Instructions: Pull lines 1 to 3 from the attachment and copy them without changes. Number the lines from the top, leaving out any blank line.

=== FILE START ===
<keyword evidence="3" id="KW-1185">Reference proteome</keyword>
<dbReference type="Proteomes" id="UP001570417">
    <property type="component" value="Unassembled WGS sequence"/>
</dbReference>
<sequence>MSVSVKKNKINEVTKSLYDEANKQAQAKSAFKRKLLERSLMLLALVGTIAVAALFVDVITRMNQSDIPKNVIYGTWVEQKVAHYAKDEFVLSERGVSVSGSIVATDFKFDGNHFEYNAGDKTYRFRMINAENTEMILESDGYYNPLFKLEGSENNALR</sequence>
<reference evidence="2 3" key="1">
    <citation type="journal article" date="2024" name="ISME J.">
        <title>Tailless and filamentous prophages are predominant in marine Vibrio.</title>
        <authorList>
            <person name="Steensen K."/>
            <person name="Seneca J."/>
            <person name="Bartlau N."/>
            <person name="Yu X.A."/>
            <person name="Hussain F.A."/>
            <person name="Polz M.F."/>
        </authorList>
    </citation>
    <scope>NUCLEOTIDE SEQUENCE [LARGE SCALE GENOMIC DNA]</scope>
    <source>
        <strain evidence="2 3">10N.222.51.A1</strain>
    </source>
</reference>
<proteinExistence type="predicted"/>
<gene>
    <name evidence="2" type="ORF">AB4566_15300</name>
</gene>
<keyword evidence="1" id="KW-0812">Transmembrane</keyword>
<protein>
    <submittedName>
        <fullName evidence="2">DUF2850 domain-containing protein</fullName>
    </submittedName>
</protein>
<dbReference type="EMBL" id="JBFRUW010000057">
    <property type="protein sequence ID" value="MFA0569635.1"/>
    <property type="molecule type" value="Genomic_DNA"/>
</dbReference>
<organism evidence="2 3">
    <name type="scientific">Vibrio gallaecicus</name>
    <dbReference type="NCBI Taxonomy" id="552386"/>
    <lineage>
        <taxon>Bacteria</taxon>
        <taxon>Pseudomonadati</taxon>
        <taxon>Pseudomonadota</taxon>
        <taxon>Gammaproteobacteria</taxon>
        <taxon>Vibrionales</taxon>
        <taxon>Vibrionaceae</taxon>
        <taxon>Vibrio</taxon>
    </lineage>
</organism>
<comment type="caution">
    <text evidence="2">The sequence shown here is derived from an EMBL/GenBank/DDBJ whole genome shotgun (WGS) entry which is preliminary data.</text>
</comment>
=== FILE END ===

<keyword evidence="3" id="KW-1185">Reference proteome</keyword>
<dbReference type="Proteomes" id="UP001570417">
    <property type="component" value="Unassembled WGS sequence"/>